The long derelict Albert Kahn-designed National Theatre downtown will see new life — in a new location — when the façade of the historic site is deconstructed and restored as part of Bedrock’s ambitions to transform part of downtown into an entertainment hub.
Earlier this year, Bedrock shared plans to redevelop 1.5 million square feet of space in the Cadillac Square area between Monroe and Randolph streets into a mixed-use district that includes 90,000 square feet for a market hall, grocery, restaurants, other retail options, as well as residential units, parking, and office space.
As part of those plans, Bedrock has partnered with tvg Hospitality to rehab the National Theatre, which first opened its doors in 1911 but fell into disrepair after its closure in 1975. Restoration is supposed to include deconstructing the building’s façade and rebuilding it into a “world-class music and performance venue.” Tvg Hospitality is a venue operator based in the United States and the UK, with experience in the restoration of several other properties across the country. Once construction is complete, the group will operate the venue along with locally-based promoters.
Construction is expected to start next year after the NFL Draft.
Paradise Valley reimagined
Elsewhere downtown, Bedrock announced construction plans in areas neighboring the Cadillac Square development, including Detroit’s first location for Fixins Soul Kitchen this winter at 1435 Randolph Street — a soul food chain restaurant owned by Kevin Johnson, the former mayor of Sacramento, California and NBA All-Star. Fixins was founded Johnson and his wife, Michigan, in 2019 in Sacramento’s Oak Park neighborhood. Dennis Archer, Jr. — the owner of Central Kitchen + Bar who also serves on the board for the Paradise Valley Cultural and Entertainment District Conservancy — also has plans for the area with the forthcoming Vinyl Society, a performing arts space and cocktail lounge. Other projects in the works include converting the Harvard Square Center on Broadway near Harmonie and Library Parks into 42 residential units and mixed-use space; construction of a nine-story, mixed-use building with 80 residential units behind three historic façades on Broadway; plus, redevelopment and beautification efforts in Paradise Valley and Greektown.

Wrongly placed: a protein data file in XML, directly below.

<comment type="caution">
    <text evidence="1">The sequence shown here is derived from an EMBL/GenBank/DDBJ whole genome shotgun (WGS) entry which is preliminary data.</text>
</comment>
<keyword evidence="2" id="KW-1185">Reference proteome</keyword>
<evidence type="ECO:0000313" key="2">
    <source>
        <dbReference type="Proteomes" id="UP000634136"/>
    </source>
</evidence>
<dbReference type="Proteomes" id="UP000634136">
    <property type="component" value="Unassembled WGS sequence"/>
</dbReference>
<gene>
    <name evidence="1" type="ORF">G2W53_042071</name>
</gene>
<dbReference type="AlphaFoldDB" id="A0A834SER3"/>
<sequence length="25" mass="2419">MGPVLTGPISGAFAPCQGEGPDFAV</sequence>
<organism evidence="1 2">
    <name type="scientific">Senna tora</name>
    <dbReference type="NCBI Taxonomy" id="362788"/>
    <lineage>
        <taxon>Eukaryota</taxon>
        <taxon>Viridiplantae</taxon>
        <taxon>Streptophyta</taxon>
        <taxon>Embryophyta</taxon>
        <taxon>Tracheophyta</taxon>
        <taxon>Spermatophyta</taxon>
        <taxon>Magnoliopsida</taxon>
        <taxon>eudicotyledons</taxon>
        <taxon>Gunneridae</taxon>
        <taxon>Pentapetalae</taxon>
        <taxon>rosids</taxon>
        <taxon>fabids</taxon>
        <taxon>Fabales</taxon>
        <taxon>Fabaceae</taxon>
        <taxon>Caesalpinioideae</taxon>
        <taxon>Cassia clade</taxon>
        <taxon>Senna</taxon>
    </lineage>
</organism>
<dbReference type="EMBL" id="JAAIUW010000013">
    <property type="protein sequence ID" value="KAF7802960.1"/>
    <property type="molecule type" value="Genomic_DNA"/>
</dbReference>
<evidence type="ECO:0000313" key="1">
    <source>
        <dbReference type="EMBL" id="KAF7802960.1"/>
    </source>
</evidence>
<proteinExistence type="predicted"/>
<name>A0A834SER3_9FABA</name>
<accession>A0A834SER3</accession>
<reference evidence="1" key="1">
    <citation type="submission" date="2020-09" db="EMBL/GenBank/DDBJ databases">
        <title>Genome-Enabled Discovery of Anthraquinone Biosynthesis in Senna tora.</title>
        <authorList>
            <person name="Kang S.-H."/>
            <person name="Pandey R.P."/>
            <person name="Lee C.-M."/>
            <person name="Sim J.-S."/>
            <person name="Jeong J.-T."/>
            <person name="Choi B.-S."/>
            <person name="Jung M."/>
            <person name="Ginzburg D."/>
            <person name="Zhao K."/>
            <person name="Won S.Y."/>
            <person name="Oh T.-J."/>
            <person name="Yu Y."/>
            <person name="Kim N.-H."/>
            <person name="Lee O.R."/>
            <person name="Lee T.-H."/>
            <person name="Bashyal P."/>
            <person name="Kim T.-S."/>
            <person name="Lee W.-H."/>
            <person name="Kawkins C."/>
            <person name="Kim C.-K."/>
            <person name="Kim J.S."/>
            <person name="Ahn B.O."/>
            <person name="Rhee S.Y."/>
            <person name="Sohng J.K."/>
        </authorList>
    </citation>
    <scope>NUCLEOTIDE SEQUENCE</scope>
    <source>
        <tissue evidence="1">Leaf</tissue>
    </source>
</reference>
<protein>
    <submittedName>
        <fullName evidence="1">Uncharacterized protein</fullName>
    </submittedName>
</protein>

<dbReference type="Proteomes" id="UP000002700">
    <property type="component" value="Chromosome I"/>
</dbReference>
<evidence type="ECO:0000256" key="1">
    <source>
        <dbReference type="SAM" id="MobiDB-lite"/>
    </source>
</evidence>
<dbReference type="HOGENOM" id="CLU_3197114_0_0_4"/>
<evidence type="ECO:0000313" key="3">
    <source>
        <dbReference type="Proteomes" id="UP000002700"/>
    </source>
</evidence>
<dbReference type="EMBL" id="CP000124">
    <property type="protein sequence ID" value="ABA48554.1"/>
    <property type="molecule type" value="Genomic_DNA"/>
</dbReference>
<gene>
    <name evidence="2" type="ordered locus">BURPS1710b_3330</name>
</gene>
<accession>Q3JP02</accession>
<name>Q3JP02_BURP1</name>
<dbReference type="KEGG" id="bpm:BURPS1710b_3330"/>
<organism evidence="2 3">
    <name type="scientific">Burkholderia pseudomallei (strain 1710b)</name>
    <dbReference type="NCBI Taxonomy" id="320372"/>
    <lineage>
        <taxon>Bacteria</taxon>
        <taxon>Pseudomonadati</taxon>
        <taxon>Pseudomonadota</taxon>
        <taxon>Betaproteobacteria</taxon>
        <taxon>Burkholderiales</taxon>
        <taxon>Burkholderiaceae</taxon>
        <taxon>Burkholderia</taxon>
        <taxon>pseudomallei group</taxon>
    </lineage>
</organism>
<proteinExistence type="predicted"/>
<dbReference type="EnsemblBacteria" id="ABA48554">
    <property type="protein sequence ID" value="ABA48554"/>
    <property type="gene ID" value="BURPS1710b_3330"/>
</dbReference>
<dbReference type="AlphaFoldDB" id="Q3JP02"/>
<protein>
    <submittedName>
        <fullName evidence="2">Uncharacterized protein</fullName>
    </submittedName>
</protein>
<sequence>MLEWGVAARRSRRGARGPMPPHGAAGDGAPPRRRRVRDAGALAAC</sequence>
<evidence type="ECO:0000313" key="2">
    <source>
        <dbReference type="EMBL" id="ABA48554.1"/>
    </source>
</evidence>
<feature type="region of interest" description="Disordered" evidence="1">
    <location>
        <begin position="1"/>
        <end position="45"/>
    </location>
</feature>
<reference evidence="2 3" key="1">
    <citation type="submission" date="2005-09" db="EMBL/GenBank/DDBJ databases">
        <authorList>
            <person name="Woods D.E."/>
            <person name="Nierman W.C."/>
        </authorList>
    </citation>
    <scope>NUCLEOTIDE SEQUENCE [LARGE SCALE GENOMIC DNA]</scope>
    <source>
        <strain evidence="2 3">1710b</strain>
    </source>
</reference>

Lower Woodward openings
A “New Asian” restaurant and accompanying anime-themed cocktail bar are set to open Saturday at 511 Woodward, according to social media announcements posted earlier this week. The Elia Group’s operations and services arm, the Iconic Collection, unveiled plans in April to launch the dining destination and bar inside the the long-vacant space. The restaurant’s food menu includes sushi, appetizers, and other dishes prepared in a wok, charcoal oven, and wood-fired grill. The Upstairs Bar serves cocktail, club vibes, and small plates in a space described in a media release as “a techno fantasy brought to life, melding Detroit’s distinctive sound with Japan’s colorful anime aesthetic.” Outside, an expansive outdoor patio provides views of lower Woodward. Reservations for Experience Zuzu are now available on OpenTable. Folks interested in booking a booth or table at Upstairs Bar can make a request, though that does not guarantee admission.
Says a statement on the opening from Elia Group and Iconic Collection founder Zaid Elia: “We are so thrilled to welcome guests to Experience Zuzu and Upstairs. Zuzu is a big and bold Asian restaurant — a one-of-a-kind dining destination. Upstairs, on the second floor, is an ultra-luxe cocktail lounge and club, a true techno fantasy. Our team has worked tirelessly to bring these venues to life in the heart of downtown Detroit. We’ve created extraordinary spaces and an atmosphere that will allow people to come together and enjoy their family, friends and colleagues in an entirely new way and create timeless memories.”
Update: August 23, 2023, 1:35 p.m.: This article was updated to include comments from Zaid Elia.